With the increasing use of mobile applications and the storage of medical information online, there is a growing concern for preventing the unauthorized use, disclosure and access to such highly confidential information. According to the California Department of Justice’s Privacy Enforcement and Protection Unit, personal health records (PHRs) are defined as “Internet-based applications that allow you to gather, store, manage, and in some cases share, information about your health or the health of someone in your care.” Commonly, health care providers offer PHRs so members can easily access all of their health care information online and in one location. PHRs present additional benefits, such as allowing patients to keep track of their medication regime, record how they are responding to prescribed orders, or transfer medical records to other hospitals or labs.
However, PHRs are increasingly being offered by commercial vendors for a fee. A.B. 658, passed by the California legislature on August 22, 2013, and signed into law by Governor Brown on September 9, 2013, is designed to clearly bring all PHRs, including commercial vendors and businesses offering mobile health care applications, within the California Confidentiality of Medical Information Act (CMIA).
Currently, the CMIA prohibits health care providers from intentionally sharing, selling, using for marketing or otherwise using any medical information for any purpose other than to provide health care services to a patient. A.B. 658 expands such prohibitions to any business that offers software or hardware (including mobile applications) to consumers that is designed to maintain medical information in order for a consumer to manage their medical information.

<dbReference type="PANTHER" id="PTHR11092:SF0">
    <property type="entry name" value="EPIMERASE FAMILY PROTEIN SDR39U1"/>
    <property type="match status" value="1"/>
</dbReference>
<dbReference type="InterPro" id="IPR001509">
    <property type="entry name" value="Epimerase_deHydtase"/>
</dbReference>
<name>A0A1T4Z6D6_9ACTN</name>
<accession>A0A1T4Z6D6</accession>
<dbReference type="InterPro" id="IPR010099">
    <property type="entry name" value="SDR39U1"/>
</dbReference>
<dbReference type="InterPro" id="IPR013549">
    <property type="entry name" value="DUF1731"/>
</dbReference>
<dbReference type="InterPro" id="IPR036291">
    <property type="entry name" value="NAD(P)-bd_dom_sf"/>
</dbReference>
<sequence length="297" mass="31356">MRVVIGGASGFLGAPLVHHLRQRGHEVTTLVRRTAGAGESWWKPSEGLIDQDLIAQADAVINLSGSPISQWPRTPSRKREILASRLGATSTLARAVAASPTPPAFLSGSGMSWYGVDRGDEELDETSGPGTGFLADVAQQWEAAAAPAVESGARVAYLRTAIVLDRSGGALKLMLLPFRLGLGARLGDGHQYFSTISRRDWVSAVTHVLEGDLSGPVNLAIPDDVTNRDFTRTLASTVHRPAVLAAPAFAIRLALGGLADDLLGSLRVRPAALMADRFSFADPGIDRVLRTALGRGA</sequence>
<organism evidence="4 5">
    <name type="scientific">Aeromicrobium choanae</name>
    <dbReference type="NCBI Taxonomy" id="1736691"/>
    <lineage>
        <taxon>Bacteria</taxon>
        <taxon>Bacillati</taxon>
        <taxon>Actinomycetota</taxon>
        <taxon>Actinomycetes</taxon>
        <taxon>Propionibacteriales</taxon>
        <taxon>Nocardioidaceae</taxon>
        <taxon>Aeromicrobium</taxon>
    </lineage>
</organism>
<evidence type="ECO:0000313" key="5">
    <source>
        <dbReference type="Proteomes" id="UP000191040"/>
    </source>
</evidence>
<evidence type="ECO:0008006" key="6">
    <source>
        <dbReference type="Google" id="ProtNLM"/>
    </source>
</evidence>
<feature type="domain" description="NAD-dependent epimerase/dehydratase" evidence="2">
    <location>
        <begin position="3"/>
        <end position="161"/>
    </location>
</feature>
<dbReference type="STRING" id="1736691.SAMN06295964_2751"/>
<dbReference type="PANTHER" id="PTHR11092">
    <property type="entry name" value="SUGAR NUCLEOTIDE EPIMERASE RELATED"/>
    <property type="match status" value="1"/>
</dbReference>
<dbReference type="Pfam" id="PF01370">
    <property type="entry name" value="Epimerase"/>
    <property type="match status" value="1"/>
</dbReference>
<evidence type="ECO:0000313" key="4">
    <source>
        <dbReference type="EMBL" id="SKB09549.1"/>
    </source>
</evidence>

Additionally, the new law would require these businesses to maintain the same standards of confidentiality required of a provider of health care with respect to medical information disclosed to the business. The failure to abide by these new provisions may subject the business to penalties for improper use and disclosure of medical information.
Businesses offering PHRs or mobile applications that collect medical information of California consumers should become familiar with the limitations of the use of such information along with the standard of confidentiality as set forth in the CMIA.